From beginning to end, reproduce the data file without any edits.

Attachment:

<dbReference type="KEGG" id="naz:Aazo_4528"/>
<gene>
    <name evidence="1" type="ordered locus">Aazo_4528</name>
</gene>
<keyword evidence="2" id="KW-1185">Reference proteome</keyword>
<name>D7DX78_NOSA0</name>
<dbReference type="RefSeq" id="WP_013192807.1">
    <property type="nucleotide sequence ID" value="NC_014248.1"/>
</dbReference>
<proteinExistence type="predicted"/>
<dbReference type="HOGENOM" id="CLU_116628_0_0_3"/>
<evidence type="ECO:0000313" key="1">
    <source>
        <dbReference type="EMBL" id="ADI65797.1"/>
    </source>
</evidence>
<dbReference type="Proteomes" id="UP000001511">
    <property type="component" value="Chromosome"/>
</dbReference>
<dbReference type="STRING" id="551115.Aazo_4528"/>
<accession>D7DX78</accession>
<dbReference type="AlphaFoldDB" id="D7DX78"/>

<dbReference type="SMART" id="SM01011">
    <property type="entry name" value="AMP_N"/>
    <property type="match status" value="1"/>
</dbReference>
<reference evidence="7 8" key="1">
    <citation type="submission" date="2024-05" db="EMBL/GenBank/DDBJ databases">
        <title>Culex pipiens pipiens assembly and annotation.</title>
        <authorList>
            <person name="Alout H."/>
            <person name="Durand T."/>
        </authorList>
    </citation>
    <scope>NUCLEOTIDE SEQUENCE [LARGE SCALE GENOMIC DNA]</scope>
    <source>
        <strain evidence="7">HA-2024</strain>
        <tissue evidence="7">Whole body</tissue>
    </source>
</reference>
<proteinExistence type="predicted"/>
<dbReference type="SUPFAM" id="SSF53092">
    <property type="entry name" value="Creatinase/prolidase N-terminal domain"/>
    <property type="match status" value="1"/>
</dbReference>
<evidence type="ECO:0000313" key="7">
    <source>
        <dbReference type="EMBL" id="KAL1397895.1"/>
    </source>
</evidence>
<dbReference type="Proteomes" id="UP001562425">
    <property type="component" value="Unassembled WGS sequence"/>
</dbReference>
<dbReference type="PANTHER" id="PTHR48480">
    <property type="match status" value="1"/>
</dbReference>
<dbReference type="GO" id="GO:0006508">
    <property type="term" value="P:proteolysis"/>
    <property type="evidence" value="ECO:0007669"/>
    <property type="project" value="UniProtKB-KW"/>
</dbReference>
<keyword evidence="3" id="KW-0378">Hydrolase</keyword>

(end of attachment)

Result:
<dbReference type="KEGG" id="naz:Aazo_4528"/>
<gene>
    <name evidence="1" type="ordered locus">Aazo_4528</name>
</gene>
<keyword evidence="2" id="KW-1185">Reference proteome</keyword>
<name>D7DX78_NOSA0</name>
<dbReference type="RefSeq" id="WP_013192807.1">
    <property type="nucleotide sequence ID" value="NC_014248.1"/>
</dbReference>
<proteinExistence type="predicted"/>
<dbReference type="HOGENOM" id="CLU_116628_0_0_3"/>
<evidence type="ECO:0000313" key="1">
    <source>
        <dbReference type="EMBL" id="ADI65797.1"/>
    </source>
</evidence>
<dbReference type="Proteomes" id="UP000001511">
    <property type="component" value="Chromosome"/>
</dbReference>
<dbReference type="STRING" id="551115.Aazo_4528"/>
<accession>D7DX78</accession>
<dbReference type="AlphaFoldDB" id="D7DX78"/>

<dbReference type="SMART" id="SM01011">
    <property type="entry name" value="AMP_N"/>
    <property type="match status" value="1"/>
</dbReference>
<reference evidence="7 8" key="1">
    <citation type="submission" date="2024-05" db="EMBL/GenBank/DDBJ databases">
        <title>Culex pipiens pipiens assembly and annotation.</title>
        <authorList>
            <person name="Alout H."/>
            <person name="Durand T."/>
        </authorList>
    </citation>
    <scope>NUCLEOTIDE SEQUENCE [LARGE SCALE GENOMIC DNA]</scope>
    <source>
        <strain evidence="7">HA-2024</strain>
        <tissue evidence="7">Whole body</tissue>
    </source>
</reference>
<proteinExistence type="predicted"/>
<dbReference type="SUPFAM" id="SSF53092">
    <property type="entry name" value="Creatinase/prolidase N-terminal domain"/>
    <property type="match status" value="1"/>
</dbReference>
<evidence type="ECO:0000313" key="7">
    <source>
        <dbReference type="EMBL" id="KAL1397895.1"/>
    </source>
</evidence>
<dbReference type="Proteomes" id="UP001562425">
    <property type="component" value="Unassembled WGS sequence"/>
</dbReference>
<dbReference type="PANTHER" id="PTHR48480">
    <property type="match status" value="1"/>
</dbReference>
<dbReference type="GO" id="GO:0006508">
    <property type="term" value="P:proteolysis"/>
    <property type="evidence" value="ECO:0007669"/>
    <property type="project" value="UniProtKB-KW"/>
</dbReference>
<keyword evidence="3" id="KW-0378">Hydrolase</keyword>